Officials Call Incidents in Edmonton Last Night 'Acts of Terrorism,' ISIS Flag Found at Scene
At a 3 a.m. press conference this morning, Edmonton officials said that two separate but apparently related incidents last night are being investigated as "acts of terrorism."
What began as an attack on an Edmonton police officer at a roadblock outside an Edmonton Eskimos football game at Commonwealth Stadium, several hours later became a vehicle-ramming attack (with a U-Haul rental truck) on pedestrians during a high-speed chase in the city's downtown area.
The officer's injuries are not critical. No updates have been provided on the pedestrians struck.
An ISIS flag was found inside the car that struck the officer. One suspect who was driving the U-Haul is under arrest.
The Edmonton Journal reports:
The attack began on a police officer who was manning a routine Eskimos game-day blockade by himself near Commonwealth Stadium at around 8:15 p.m. when a car rammed into him, tossing him 15 feet into the air.
The suspect then rammed a police vehicle at high speed before getting out of his white Chevrolet Malibu and attacking the officer with a knife. The officer was stabbed multiple times before the suspect fled on foot.
A manhunt was underway when the suspect was pulled over at a police check stop on Wayne Gretzky Drive around three hours later driving a U-Haul. The suspect, believed to be 30 years old, fled when his name was recognized as the owner of the vehicle used in the initial attack.
A high speed chase ensued with the suspect racing west down Jasper Avenue into the downtown, deliberately attempting to run over pedestrians in crosswalks and in alleys. Four pedestrians were struck before the suspect’s vehicle overturned on 100 Avenue just south of Jasper chased by more than a dozen police vehicles.
ISIS supporters are already discussing the incidents.
The 2016 Public Report on the Terrorist Threat to Canada stated that authorities believe 180 people from Canada joined with the terror group in Syria and Iraq.
Four members of Edmonton's Somali community are known to have joined the terror group.
In media interviews and on social media, witnesses to last night's attack described what they saw.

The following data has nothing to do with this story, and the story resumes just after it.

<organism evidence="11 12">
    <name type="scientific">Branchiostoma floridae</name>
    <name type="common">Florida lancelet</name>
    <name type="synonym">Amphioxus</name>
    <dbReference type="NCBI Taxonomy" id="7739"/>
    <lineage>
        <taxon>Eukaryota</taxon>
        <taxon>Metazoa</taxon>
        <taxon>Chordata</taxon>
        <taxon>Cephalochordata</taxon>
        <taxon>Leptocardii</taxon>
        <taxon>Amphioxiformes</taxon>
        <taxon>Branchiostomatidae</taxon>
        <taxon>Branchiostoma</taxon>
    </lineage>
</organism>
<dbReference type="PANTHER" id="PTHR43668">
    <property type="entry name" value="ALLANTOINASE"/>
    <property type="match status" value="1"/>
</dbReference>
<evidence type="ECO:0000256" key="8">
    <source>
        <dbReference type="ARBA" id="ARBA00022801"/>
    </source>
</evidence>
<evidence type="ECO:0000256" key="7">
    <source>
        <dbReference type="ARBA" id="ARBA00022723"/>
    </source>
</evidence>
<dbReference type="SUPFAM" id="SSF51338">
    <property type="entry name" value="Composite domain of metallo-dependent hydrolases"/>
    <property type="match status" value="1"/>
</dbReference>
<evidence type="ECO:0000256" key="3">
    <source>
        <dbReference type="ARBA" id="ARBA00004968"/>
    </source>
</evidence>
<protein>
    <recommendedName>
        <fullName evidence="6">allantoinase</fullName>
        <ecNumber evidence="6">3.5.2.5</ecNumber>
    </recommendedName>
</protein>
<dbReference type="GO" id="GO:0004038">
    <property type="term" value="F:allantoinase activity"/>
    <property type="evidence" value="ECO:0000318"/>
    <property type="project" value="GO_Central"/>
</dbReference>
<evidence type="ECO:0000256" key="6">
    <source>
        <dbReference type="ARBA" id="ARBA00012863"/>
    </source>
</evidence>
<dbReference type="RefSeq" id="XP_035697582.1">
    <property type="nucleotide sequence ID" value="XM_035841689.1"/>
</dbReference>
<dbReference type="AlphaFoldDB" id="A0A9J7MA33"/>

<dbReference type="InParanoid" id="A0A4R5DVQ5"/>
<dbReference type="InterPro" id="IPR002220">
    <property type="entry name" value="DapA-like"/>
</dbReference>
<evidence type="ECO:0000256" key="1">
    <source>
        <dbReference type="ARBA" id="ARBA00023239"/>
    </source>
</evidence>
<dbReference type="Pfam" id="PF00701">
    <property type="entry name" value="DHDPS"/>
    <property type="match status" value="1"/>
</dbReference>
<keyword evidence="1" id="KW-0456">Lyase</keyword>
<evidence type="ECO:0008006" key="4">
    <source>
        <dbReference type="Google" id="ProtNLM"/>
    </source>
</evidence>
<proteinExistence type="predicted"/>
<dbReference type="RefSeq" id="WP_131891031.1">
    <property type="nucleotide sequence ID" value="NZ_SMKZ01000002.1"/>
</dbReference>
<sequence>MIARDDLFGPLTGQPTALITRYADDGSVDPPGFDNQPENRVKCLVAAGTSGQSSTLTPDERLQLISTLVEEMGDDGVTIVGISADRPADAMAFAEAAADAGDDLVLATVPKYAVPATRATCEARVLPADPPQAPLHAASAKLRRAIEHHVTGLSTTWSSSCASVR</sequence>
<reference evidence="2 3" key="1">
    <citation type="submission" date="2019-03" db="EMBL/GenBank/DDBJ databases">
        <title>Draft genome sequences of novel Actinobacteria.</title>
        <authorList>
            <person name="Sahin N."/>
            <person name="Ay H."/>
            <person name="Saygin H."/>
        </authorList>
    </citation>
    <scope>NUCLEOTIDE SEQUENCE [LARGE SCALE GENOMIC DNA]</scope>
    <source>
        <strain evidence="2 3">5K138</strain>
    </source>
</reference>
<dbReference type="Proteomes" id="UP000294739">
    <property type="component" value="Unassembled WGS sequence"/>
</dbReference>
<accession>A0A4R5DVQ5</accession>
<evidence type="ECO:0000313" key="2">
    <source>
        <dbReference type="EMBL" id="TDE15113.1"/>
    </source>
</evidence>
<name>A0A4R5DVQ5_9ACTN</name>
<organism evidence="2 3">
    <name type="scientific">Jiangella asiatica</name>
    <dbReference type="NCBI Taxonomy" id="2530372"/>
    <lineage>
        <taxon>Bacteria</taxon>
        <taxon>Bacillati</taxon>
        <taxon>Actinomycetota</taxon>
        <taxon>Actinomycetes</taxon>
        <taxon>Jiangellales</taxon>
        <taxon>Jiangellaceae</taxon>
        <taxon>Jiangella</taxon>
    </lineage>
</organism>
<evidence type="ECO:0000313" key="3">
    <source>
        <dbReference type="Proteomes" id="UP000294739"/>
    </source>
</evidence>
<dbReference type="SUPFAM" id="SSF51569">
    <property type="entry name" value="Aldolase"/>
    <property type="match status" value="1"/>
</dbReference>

As I reported here at PJ Media after the August 17th Barcelona terror incident in the Las Ramblas shopping district popular with tourists, the vehicle-related attacks the past two years in iconic locations have resulted in remaking the face of many major cities in the West.
We've seen these ramming attacks in the U.S. as well.
Last November, on the first day of classes following the Thanksgiving holiday, Somali refugee Abdul Razak Ali Artan drove into a crowd of students at Ohio State -- the largest college campus in the country -- injuring thirteen. The Islamic State later claimed credit for the attack, calling Artan one of its "soldiers."
The incident at Ohio State was not the first car-ramming terror attack on a U.S. college campus. In March 2006, Iranian native Mohammed Reza Taheri-azar drove his SUV through a popular area on the UNC-Chapel Hill campus called "The Pit" during lunchtime. Nine people were injured in that attack, which Taheri-azar said was done to “avenge the deaths or murders of Muslims around the world.” He had rented the SUV specifically to maximize casualties. He is currently serving a 33-year prison sentence.
Islamic terrorist groups have openly encouraged their supporters living in Western countries to use vehicles to conduct random attacks.
In October 2010, al-Qaeda in the Arabian Peninsula (AQAP) published in its English-language "Inspire" magazine -- in a section titled "Open Source Jihad" -- instructions on creating "the Ultimate Mowing Machine."
That resulted in the FBI and DHS issuing a joint intelligence bulletin for law enforcement agencies warning of possible attacks.
After an ISIS-inspired terrorist ran down and killed a soldier in Quebec, the terror group encouraged additional attacks in its December 2014 "Dabiq" magazine. They specifically identified and targeted coalition countries targeting ISIS, including the "U.S., U.K., France, Australia, and Germany."
With multiple incidents in Europe already this year, authorities across the U.S. are reacting to the call for more of these terror attacks.
The waning fortunes of ISIS in Syria and Iraq, including the retaking of most of their capital in Raqqa, Syria, have encouraged not lessened these types of attacks.
And there's no indication that they will be stopping anytime soon.